You know your spouse is driving a newer and fancier car. You see them behind the wheel at every child exchange. You learn from friends how they boast about the significant salary bump that came with a job promotion.
While all this is going on, you still experience some financial struggles raising your child as you have primary custody. Although you have always received child support payments since the divorce three years ago, the amount has not changed. It has not budged. From your superficial findings, you suspect that your former partner is making a lot more money now. With that, it is time to pursue modifications to child support payments.
When life changes surface, time to revisit
Like your marriage to your former spouse, a child support agreement is not necessarily permanent. It must periodically get revisited as matters in the lives of the parents and children change for better or for the worse. Adjustments must be made to better accommodate each parent as well as the children, especially the children. This situation falls under the umbrella of post-divorce modifications.
Here are the times you need to pursue child support modifications:
- A gain in income: A job promotion or switching jobs to a new company are scenarios that typically lead to significant pay hikes. If one parent has met with such good financial fortune, then the other parent deserves some of that through increased child support payments.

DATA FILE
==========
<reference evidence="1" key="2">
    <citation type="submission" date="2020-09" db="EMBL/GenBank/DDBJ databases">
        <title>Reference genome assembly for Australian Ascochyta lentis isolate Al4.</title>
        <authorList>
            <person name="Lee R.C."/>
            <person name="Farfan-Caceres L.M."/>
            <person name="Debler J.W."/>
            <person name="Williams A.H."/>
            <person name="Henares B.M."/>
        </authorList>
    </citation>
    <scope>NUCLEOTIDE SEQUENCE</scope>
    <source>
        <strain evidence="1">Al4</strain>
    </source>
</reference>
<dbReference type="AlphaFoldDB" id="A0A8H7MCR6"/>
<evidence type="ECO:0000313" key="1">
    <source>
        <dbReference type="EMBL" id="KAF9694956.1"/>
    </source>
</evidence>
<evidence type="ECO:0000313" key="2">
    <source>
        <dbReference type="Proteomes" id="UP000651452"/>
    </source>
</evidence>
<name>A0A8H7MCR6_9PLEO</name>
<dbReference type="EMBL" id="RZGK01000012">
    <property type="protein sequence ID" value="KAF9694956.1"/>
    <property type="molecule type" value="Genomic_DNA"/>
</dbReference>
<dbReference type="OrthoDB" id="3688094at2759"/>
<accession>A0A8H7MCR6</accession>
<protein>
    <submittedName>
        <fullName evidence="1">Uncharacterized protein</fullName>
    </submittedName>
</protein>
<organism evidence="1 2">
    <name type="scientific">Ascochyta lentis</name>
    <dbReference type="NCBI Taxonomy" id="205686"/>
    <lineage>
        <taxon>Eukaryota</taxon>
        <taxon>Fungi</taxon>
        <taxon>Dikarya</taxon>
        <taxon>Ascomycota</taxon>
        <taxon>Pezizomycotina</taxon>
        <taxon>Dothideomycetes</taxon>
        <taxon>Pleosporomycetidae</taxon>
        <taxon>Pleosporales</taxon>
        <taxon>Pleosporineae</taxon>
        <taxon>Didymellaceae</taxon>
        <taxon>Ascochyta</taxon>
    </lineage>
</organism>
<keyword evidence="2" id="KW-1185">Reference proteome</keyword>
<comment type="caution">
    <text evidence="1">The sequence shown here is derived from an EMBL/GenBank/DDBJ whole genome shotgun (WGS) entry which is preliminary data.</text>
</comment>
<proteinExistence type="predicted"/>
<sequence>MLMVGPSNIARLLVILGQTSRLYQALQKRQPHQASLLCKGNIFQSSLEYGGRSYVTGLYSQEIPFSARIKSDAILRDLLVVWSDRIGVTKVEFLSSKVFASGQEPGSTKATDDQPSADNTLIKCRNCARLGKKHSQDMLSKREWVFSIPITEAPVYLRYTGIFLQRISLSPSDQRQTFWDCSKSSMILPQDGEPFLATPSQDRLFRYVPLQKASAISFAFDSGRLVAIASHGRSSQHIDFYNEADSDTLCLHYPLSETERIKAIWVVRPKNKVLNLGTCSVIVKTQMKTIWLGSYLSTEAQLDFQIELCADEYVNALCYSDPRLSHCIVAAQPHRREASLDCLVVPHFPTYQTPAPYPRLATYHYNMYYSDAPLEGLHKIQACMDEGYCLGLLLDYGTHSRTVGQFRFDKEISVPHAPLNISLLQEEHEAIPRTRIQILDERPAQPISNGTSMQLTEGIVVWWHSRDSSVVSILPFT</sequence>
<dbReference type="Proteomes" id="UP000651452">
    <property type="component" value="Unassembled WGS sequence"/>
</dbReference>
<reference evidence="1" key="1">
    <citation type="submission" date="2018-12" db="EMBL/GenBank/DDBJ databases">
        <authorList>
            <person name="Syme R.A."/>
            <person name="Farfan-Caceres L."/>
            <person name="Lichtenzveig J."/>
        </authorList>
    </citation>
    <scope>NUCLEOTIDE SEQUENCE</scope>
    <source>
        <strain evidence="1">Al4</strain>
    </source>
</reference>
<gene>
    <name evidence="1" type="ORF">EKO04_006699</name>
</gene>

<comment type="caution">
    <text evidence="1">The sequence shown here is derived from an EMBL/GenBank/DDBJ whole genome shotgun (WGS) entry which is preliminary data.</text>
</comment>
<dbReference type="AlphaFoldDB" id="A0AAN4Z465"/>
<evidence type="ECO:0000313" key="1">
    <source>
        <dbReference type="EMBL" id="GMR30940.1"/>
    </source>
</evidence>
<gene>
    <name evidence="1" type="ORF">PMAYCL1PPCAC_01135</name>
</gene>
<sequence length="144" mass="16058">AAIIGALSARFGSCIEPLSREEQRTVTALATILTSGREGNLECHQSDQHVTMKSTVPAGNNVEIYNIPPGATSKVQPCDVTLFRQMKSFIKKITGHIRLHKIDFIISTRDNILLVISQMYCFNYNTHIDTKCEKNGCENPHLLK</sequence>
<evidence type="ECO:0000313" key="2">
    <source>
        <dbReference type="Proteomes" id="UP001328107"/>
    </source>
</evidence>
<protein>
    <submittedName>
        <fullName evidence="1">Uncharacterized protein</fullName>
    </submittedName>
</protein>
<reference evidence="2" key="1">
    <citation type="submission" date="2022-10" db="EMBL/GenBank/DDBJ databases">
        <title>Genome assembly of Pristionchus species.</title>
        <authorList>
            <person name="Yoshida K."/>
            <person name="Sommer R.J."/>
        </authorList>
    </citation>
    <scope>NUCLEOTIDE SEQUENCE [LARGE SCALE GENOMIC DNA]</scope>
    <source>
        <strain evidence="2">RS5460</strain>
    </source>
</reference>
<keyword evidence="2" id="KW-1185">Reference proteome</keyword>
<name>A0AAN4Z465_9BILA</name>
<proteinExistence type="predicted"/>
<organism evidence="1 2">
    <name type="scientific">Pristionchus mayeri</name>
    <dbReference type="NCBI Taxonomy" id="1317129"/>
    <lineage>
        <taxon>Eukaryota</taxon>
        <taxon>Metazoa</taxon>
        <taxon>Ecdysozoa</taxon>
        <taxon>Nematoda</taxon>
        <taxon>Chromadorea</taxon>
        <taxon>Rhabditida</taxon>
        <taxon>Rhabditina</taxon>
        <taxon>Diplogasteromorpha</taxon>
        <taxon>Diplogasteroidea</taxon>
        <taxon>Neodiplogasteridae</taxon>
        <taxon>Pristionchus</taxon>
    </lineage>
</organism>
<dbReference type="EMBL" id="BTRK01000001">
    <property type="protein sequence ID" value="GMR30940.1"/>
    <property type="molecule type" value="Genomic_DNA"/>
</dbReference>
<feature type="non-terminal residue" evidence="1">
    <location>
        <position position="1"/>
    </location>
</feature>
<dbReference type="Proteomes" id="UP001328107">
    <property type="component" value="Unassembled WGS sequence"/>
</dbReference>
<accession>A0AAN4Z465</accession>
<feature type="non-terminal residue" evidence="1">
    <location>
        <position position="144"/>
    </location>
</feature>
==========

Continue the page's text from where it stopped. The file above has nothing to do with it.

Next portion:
- Loss of income: This may come when one of the parents loses his or her job, and later accepts new employment at a lower pay rate.
- Changes in a child’s needs: As your child grows and changes, so do things in his or her life. Perhaps increased education expenses at a private school or college. Maybe school-related fees and recreational club costs increased. Do not forget medical expenses that come with adolescence.
- A permanent disability: Whether it is one of the parents or the child, a disability brings added expenses along with heartache and adjustments.
- Changes in parenting time: Sometimes, schedules change, calling for the children to stay more often with one parent than the other. Or maybe the children are old enough to express an opinion about which parent they prefer to stay with.
Child support modifications come into play when such scenarios surface.